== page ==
Mazurkiewicz thinks some governments have been guilty of blatant discrimination.

In France, shops were permitted one customer for every six square meters, whereas even large churches were allowed only 30 worshippers — amounting to one for every 200 square meters.

Government officials were unable to explain or justify the space limitation when France’s supreme administrative court, or Conseil d’État, ruled they had violated the country’s constitution last December.

The French court ruling prompted successful constitutional appeals against worship restrictions in neighboring Belgium and Switzerland, and prevented French President Emmanuel Macron from banning Masses when he announced a new nationwide lockdown on March 31.

However, French churches have had other worries to contend with.

A new “Law on Separatism,” tabled in December by Prime Minister Jean Castex, will “strengthen respect for the principles of the Republic” by empowering regional governors to compile fuller data on religious groups, and requiring foreign donations to be officially registered.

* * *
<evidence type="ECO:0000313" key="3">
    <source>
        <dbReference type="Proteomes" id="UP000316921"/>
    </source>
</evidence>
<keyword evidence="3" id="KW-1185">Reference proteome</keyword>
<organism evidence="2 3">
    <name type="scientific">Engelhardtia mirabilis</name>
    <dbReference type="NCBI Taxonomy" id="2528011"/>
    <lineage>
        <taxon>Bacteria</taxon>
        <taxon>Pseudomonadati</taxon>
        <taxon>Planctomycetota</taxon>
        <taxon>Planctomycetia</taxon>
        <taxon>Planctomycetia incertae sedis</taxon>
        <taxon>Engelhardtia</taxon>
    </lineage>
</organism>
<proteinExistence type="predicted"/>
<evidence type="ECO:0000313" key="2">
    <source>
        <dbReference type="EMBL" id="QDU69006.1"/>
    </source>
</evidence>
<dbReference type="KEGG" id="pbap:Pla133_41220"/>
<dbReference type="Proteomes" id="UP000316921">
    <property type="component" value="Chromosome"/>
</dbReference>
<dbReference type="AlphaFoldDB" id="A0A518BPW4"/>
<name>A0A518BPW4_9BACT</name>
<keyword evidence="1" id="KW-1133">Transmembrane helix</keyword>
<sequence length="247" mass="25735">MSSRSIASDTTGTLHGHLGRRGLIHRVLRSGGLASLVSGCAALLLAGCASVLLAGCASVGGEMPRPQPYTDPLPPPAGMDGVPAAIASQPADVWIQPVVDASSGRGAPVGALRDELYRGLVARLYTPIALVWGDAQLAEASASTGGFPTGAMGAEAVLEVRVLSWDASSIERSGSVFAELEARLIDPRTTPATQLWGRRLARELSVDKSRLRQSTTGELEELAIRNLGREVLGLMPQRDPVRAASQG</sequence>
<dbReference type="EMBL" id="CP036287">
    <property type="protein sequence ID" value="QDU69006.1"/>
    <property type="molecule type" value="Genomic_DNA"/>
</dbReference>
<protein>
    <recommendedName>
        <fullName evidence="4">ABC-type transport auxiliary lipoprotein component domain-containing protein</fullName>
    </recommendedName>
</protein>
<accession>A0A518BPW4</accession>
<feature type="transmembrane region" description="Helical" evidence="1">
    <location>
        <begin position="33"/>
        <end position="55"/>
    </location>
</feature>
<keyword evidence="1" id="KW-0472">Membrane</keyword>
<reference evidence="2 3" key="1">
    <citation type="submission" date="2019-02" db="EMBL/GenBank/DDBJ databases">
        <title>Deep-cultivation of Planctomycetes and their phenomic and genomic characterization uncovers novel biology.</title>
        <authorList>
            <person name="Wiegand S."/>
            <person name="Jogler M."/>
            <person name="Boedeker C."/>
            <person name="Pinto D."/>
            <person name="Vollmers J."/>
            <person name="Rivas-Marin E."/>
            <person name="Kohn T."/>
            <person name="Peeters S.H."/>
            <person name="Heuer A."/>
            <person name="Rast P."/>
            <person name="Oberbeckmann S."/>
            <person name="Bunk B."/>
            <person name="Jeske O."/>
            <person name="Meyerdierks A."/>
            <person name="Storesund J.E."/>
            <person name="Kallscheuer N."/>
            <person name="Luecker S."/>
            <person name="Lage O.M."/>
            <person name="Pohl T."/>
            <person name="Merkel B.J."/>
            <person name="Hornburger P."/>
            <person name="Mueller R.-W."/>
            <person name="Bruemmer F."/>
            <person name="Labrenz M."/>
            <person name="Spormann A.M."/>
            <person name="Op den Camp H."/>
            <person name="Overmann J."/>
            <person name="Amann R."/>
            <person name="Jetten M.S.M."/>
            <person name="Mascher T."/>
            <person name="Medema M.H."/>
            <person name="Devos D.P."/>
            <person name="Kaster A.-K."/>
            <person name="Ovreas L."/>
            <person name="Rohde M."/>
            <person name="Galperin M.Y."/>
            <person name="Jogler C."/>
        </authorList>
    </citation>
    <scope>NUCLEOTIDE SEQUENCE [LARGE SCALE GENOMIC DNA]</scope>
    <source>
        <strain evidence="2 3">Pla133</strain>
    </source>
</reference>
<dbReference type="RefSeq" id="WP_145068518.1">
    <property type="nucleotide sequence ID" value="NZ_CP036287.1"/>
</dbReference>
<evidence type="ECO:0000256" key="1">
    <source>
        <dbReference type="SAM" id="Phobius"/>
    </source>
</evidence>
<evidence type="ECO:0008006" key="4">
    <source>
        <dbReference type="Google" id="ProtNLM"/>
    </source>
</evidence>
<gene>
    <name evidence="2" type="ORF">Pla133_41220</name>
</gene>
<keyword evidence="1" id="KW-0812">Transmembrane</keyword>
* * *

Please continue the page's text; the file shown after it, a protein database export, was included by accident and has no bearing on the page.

The law is intended to compel Muslim associations to comply with France’s 1905 law on church-state separation, and to “prevent dangerous drifts,” after a spate of bloody attacks, including the January 2015 massacre at the satirical magazine Charlie Hebdo, and the brutal July 2016 Islamist murder of an elderly Catholic priest, Fr. Jacques Hamel, during Mass at his Normandy church.

Claims that the law will endanger religious freedom were dismissed March 15 by France’s interior minister, Gérald Darmanin, who told the Le Figaro daily that the 1905 separation law had already been modified 23 times without any infringement of its “grand principles” of liberty.

However, Christian, Muslim and Jewish leaders have criticized the law in testimonies before the National Assembly, warning it will upset France’s secular republican ethos.

“From a law that enunciates conditions for freedom and lets this freedom be exercised, we are making a law with multiple constraints and controls,” Archbishop Éric de Moulins-Beaufort, the bishops’ conference president, said in a joint March appeal with France’s Protestant and Orthodox leaders.